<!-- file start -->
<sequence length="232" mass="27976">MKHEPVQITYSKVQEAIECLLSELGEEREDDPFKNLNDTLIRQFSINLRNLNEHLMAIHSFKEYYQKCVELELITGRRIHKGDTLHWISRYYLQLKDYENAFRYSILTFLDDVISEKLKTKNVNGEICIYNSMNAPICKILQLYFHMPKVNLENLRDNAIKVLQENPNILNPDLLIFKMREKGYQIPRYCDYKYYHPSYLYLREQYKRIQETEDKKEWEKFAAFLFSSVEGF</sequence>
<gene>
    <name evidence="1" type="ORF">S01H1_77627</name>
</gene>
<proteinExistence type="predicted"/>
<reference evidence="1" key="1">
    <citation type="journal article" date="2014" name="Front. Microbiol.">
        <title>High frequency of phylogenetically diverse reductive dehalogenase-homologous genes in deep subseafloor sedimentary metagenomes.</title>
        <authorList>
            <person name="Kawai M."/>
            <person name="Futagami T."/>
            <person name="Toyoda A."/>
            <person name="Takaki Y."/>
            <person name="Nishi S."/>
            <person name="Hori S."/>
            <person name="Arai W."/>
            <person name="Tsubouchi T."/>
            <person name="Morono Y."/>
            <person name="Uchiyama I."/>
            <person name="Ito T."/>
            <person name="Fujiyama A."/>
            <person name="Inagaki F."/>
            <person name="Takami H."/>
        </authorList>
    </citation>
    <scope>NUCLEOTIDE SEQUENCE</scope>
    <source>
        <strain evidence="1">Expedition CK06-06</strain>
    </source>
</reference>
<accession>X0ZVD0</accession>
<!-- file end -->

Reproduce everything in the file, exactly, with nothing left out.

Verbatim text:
<sequence length="232" mass="27976">MKHEPVQITYSKVQEAIECLLSELGEEREDDPFKNLNDTLIRQFSINLRNLNEHLMAIHSFKEYYQKCVELELITGRRIHKGDTLHWISRYYLQLKDYENAFRYSILTFLDDVISEKLKTKNVNGEICIYNSMNAPICKILQLYFHMPKVNLENLRDNAIKVLQENPNILNPDLLIFKMREKGYQIPRYCDYKYYHPSYLYLREQYKRIQETEDKKEWEKFAAFLFSSVEGF</sequence>
<gene>
    <name evidence="1" type="ORF">S01H1_77627</name>
</gene>
<proteinExistence type="predicted"/>
<reference evidence="1" key="1">
    <citation type="journal article" date="2014" name="Front. Microbiol.">
        <title>High frequency of phylogenetically diverse reductive dehalogenase-homologous genes in deep subseafloor sedimentary metagenomes.</title>
        <authorList>
            <person name="Kawai M."/>
            <person name="Futagami T."/>
            <person name="Toyoda A."/>
            <person name="Takaki Y."/>
            <person name="Nishi S."/>
            <person name="Hori S."/>
            <person name="Arai W."/>
            <person name="Tsubouchi T."/>
            <person name="Morono Y."/>
            <person name="Uchiyama I."/>
            <person name="Ito T."/>
            <person name="Fujiyama A."/>
            <person name="Inagaki F."/>
            <person name="Takami H."/>
        </authorList>
    </citation>
    <scope>NUCLEOTIDE SEQUENCE</scope>
    <source>
        <strain evidence="1">Expedition CK06-06</strain>
    </source>
</reference>
<accession>X0ZVD0</accession>